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Take a bookish delve into biodiversity with our top 10 reads

Hutton top 10 popular books
Hutton top 10 popular books
“We asked some of our top researchers and scientists here at The James Hutton Institute to suggest their top 10 more popular books to read that focus on our natural environment, the amazing life it contains, the challenges it faces and what we can do about it”

The UN’s Convention on Biological Diversity (CBD COP15) has a single aim; to agree a global framework on biodiversity.

But what is biodiversity and do we all value it as much as we should? What role does nature play in our lives and what should we be doing about the loss of it?

As we reach the mid-way point of COP15, and also edge closer to the festive holiday period, we decided to help you answer these questions.

We asked some of our top researchers and scientists here at The James Hutton Institute to suggest their top 10 more popular books to read that focus on our natural environment, the amazing life it contains, the challenges it faces and what we can do about it.

It’s a great list – especially if you’re looking for last minute presents to help your friends and family also get to grips with the amazing services the natural world provides to us, but also the joint biodiversity and climate change crises we face.

There is something for everyone. It’s a wide-ranging mix, from the entangled lives of fungi through to what a planet without capitalism might look like.

So, take your pick, shut out the cold, and delve into everything from how our rural landscapes have changed; how regeneration is taking place in Upper Deeside; the secret lives of insects or the world of wild swimming.

You can also check out our Countdown to COP15 calendar. Each day through COP15, a new door to the calendar opens to reveal some of our contributions to biodiversity research.

Andrew Painting, Regeneration

This is Andrew Painting's account of the ongoing conservation work taking place at Mar Lodge in Upper Deeside featuring not only the people who are protecting the land and quietly working to undo the wrongs of the past, but also the myriad creatures which inspire them to do so.

Giorgia Lupi and Stephanie Posavec, Dear Data

“This is a beautiful book and while not directly about the science that we do is vital reading for anyone who needs to turn their data into appealing graphs, figures and other visualisations.”

Simon Leather, Insects, A Very Short Introduction

This Very Short Introduction explores the extraordinary world of insects. From insect evolution, taxonomy and development through to their behaviour, their lifestyles, and the interactions they have with other insects and other animals.

Roger Deaking, Waterlog

Waterlog is a personal journey, a bold assertion of the native swimmer's right to roam, and an unforgettable celebration of the magic of water.

Nathaniel Rich, The Lawyer Who Became DuPont's Worst Nightmare (also a movie, Dark Waters)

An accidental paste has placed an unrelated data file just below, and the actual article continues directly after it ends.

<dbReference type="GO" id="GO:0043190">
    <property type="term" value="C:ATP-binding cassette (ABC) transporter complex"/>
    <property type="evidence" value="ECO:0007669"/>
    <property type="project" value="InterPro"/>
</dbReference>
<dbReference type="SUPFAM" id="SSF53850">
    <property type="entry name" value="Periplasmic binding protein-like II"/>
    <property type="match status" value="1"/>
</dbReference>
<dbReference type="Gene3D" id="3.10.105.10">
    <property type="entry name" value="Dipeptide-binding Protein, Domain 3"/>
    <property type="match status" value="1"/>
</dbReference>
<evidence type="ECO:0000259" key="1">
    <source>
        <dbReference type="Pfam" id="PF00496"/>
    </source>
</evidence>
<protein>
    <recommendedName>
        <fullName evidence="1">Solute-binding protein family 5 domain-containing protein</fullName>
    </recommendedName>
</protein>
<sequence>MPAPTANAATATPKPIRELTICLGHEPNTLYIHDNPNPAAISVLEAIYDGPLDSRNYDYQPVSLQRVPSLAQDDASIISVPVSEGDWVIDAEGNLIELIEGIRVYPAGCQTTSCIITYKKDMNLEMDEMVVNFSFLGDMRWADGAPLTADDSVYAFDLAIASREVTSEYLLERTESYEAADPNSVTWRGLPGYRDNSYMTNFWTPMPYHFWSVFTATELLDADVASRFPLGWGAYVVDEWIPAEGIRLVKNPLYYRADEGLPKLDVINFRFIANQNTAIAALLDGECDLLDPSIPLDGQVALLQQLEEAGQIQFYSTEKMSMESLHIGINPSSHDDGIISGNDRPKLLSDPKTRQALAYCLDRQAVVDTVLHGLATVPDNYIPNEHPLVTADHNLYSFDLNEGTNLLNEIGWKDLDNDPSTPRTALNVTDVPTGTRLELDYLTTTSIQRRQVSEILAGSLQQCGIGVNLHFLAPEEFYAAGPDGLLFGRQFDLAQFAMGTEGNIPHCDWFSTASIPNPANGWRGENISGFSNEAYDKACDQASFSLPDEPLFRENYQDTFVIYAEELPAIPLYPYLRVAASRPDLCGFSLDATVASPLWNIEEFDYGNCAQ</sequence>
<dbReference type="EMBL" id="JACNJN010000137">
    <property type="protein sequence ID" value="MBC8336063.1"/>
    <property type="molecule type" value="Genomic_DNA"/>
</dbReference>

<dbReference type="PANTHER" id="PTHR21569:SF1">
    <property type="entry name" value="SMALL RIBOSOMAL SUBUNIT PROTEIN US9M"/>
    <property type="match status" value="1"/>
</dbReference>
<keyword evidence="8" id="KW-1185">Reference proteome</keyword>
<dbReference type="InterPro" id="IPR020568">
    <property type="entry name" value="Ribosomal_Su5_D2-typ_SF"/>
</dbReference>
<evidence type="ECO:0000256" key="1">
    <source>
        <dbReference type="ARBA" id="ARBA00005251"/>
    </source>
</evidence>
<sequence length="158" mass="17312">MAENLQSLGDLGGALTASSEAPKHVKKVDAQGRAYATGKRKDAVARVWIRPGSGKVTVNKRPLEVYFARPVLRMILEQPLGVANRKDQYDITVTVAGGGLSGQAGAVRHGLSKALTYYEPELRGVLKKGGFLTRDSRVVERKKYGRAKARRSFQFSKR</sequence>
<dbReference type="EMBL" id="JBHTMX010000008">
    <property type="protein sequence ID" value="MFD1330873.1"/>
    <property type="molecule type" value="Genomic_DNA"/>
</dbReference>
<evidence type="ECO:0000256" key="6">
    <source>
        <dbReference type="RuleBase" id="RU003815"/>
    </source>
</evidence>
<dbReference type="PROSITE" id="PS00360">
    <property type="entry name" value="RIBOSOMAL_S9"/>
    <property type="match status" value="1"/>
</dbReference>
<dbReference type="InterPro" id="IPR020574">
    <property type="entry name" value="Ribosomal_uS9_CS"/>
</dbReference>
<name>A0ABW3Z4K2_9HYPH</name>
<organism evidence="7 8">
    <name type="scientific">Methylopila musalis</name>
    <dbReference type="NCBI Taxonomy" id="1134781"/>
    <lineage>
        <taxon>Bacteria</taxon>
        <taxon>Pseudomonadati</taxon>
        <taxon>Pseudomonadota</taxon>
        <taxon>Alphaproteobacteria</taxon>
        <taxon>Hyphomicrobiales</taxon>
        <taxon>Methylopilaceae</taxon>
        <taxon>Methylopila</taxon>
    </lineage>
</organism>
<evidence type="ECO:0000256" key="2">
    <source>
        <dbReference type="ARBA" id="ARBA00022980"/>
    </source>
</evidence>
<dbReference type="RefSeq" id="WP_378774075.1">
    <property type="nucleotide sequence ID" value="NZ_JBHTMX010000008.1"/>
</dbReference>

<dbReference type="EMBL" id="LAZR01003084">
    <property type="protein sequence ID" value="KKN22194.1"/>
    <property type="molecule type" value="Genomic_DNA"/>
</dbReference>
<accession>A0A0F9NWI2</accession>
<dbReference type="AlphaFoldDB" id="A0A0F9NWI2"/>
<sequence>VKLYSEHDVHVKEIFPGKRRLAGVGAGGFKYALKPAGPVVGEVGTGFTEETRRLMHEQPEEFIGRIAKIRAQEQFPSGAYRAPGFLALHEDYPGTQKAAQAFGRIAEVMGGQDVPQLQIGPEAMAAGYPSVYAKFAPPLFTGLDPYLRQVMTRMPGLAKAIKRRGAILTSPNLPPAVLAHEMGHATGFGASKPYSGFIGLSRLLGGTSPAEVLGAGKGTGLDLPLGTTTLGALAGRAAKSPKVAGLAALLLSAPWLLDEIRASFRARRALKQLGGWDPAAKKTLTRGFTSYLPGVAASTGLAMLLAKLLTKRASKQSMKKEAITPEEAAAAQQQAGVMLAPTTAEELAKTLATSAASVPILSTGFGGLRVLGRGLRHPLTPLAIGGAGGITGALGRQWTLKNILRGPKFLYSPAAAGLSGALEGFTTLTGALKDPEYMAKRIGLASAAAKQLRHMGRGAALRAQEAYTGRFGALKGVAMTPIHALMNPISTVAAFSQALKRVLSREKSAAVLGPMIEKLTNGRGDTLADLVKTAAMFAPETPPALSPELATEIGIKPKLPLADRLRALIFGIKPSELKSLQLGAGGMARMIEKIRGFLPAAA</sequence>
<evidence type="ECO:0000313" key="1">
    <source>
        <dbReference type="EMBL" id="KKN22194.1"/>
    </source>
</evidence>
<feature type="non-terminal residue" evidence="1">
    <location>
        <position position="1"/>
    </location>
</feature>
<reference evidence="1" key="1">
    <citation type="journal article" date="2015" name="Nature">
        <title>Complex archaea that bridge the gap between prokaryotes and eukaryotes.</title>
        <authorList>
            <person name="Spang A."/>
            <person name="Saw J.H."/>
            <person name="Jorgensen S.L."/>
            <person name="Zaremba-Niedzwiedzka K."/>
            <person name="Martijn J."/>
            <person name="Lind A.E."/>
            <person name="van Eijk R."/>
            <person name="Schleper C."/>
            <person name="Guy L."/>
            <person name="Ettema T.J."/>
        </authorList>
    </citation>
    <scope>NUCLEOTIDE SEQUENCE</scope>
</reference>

It’s no surprise this book became a film. It’s the story of a corporate lawyer who set out to uncover toxic pollution and hold the polluter accountable.

Dave Goulson, Silent Earth

Silent Earth is part love letter to the insect world, part elegy, part rousing manifesto for a greener planet.

James Rebanks, English Pastoral

English Pastoral is the story of an inheritance: one that affects us all. It tells of how rural landscapes around the world were brought close to collapse, and the age-old rhythms of work, weather, community and wild things were lost. And yet this elegy from the northern fells is also a song of hope.

Merlin Sheldrake, Entangled Life

This is a journey into the hidden world of fungi, ranging from yeast to psychedelics, to the fungi that sprawl for miles underground and are the largest organisms on the planet, to those that link plants together in complex networks known as the ‘Wood Wide Web’ and even those that infiltrate and manipulate insect bodies with devastating precision.

Tim Jackson, Post Growth – Life After Capitalism

Weaving together philosophical reflection, economic insight and social vision, this book dares the reader to imagine a world beyond capitalism—a place where relationship and meaning take precedence over profits and power.

David Attenborough, A life on Our Planet

A Life on Our Planet follows Attenborough's career as a presenter and natural historian, along with the decline in wildlife and rising carbon emissions during the period. But it ends with a message of hope.

Press and media enquiries: 

Elaine Maslin, Media Officer, The James Hutton Institute, elaine.maslin@hutton.ac.uk, +44 01224 395089 or 0344 928 5428 (switchboard).


Printed from /news/take-bookish-delve-biodiversity-our-top-10-reads on 29/01/23 09:50:54 AM

The James Hutton Research Institute is the result of the merger in April 2011 of MLURI and SCRI. This merger formed a new powerhouse for research into food, land use, and climate change.